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Comment: Ontario proposes new feed-in tariffs

Date
16 March 2009

The proposed FITs will "help level the playing field between renewable and fossil fuel-based power," writes The Climate Group's Jane Gray

With its recent announcement on proposed feed-in tariffs (FITs), Ontario is showing that provinces, states and regions continue to bring in the policies needed to create pathways to the new low carbon economy, this time for renewable energy.

The feed-in tariff is part of Ontario's new Green Energy Act tabled in February. Once passed, it will provide fixed pricing for wind, hydro-electric, solar, biogas and biomass energy flowing into the grid to help level the playing field between renewable and fossil fuel based power.

The move is right in line with what leading renewable energy companies say is needed. At the Climate Leaders Summit in Poznan, Poland this past December, Dr. Zhengrong Shi, CE0 of Suntech, said that his company grew over 100% every year for the last seven years (making them the largest solar manufacturer in the world) thanks to visionary government policy. He cited feed-in tariffs as a particularly important policy tool in growing the solar industry and estimated that, with enough of these kinds of policies in place, the price/kwh of energy from Solar PV technology could be on par with conventional grid power by 2012.

With its proposed FITs, Ontario is following the lead of European countries such as Germany where a feed-in tariff has spurred the growth of 40 solar system companies and employment for 20,000 people in the solar industry, an industry that now turns over ?1.7 billion per year. The FIT is said to be the policy behind the 214,000 jobs in Germany's renewables sector - more than the nuclear and brown coal industries combined.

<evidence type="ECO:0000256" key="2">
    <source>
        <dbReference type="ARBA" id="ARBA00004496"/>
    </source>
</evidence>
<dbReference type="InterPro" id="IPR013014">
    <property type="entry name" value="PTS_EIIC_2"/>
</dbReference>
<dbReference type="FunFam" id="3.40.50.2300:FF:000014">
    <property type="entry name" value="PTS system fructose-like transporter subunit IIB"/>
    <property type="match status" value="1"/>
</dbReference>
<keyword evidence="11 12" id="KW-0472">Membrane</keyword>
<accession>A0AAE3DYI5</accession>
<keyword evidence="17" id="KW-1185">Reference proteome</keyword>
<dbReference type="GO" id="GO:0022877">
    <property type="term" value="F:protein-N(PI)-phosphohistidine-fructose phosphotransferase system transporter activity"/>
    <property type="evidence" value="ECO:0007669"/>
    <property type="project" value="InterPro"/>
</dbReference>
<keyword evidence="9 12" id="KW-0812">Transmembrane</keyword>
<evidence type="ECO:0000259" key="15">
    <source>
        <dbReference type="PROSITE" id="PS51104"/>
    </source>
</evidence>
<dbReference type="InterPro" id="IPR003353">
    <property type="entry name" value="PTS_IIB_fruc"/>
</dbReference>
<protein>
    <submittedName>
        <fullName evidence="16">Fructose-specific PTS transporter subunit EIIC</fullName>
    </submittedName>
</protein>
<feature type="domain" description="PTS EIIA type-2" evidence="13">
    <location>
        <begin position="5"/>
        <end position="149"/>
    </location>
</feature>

Clearly the economic benefit is behind the Ontario government's FIT policy and new Green Energy Act, which also includes a range of measures to increase energy efficiency. "The proposed feed-in tariff program would help spark new investment in renewable energy generation and create a new generation of green jobs," said George Smitherman, Deputy Premier and Minister of Energy and Infrastructure. Indeed, fixed pricing for solar power has already prompted a deal with California based Opti-Solar to build four 10 MW plants in Sarnia, Ontario.

The government estimates that 50,000 new jobs will be created over the next three years as a result of passage of the Green Energy Act. In this time of economic downturn, congratulations to the Ontario government for shining a light on solar and forging a pathway forward to green jobs and a new low carbon economy.

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